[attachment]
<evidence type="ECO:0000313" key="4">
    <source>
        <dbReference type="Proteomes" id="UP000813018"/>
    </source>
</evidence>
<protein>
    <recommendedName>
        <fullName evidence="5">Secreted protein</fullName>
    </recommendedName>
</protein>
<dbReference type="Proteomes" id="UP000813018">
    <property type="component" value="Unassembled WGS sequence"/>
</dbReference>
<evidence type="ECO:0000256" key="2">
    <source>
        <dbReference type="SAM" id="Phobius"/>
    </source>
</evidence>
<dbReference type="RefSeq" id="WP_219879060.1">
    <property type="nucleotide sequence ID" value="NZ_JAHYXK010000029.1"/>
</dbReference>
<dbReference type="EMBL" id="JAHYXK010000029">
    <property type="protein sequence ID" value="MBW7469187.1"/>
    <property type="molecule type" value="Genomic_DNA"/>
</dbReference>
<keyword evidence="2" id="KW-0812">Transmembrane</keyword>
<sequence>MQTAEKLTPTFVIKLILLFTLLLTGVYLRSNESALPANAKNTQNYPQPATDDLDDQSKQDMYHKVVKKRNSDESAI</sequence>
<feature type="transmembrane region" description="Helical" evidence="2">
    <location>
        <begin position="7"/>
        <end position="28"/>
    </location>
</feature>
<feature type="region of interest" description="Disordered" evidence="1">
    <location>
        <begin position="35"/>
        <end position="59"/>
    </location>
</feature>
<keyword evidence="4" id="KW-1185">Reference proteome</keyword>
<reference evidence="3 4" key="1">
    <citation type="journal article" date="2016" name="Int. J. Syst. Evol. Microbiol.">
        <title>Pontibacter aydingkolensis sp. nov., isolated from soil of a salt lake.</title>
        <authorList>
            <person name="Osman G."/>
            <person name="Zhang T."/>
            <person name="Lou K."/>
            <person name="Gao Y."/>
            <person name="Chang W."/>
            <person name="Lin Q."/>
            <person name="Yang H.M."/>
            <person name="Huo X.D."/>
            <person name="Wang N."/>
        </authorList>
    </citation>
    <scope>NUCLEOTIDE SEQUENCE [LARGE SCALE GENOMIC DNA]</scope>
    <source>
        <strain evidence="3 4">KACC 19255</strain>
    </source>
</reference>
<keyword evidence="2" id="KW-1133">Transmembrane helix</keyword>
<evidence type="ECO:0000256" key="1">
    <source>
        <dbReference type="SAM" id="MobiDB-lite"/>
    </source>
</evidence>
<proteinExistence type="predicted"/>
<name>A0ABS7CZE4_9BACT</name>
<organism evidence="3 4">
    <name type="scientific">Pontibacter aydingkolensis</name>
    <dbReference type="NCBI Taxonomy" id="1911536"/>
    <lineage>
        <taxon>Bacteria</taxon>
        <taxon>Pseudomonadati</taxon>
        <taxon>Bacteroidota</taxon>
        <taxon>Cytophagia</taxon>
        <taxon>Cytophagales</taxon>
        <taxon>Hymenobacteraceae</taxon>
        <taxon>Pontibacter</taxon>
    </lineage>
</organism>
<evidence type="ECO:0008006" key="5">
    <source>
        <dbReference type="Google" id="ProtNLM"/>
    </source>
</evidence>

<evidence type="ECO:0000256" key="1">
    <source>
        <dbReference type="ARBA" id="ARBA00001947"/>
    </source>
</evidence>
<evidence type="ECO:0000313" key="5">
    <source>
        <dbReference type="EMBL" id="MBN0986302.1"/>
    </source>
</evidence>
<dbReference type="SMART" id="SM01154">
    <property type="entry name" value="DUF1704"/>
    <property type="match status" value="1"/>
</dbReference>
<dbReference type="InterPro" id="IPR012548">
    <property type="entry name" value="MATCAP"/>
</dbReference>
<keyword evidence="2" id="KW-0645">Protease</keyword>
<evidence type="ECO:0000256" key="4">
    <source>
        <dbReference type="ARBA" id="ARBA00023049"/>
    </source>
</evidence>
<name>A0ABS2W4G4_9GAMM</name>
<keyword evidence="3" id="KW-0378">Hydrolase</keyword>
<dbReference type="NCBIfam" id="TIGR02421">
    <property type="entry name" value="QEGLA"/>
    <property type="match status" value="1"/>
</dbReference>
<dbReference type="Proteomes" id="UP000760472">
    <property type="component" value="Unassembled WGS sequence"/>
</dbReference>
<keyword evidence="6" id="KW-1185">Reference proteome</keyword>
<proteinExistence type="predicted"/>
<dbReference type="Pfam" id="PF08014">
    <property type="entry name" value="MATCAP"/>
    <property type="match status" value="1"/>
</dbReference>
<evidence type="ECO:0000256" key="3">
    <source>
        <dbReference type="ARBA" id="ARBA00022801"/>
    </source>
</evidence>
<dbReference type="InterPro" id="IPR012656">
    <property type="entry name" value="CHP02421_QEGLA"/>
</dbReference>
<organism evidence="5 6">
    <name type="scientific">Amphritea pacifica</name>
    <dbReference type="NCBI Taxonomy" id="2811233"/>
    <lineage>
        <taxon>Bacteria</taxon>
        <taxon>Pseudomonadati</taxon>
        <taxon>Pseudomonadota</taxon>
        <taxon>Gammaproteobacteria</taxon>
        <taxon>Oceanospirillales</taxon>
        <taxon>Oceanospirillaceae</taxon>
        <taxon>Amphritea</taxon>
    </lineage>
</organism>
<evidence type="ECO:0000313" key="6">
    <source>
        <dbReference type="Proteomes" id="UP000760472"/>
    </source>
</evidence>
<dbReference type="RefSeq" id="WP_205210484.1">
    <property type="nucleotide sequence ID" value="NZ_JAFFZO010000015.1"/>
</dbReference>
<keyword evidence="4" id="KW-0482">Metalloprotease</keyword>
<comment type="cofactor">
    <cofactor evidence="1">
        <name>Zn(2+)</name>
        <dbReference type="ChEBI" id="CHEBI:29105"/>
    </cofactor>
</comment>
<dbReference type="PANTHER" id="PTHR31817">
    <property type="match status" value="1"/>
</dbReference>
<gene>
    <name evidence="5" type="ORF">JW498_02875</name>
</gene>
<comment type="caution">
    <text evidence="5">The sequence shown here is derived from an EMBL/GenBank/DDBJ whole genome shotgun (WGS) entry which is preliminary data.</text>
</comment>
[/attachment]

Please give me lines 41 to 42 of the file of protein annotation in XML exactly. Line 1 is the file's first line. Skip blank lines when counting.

<reference evidence="3 4" key="1">
    <citation type="journal article" date="2016" name="Int. J. Syst. Evol. Microbiol.">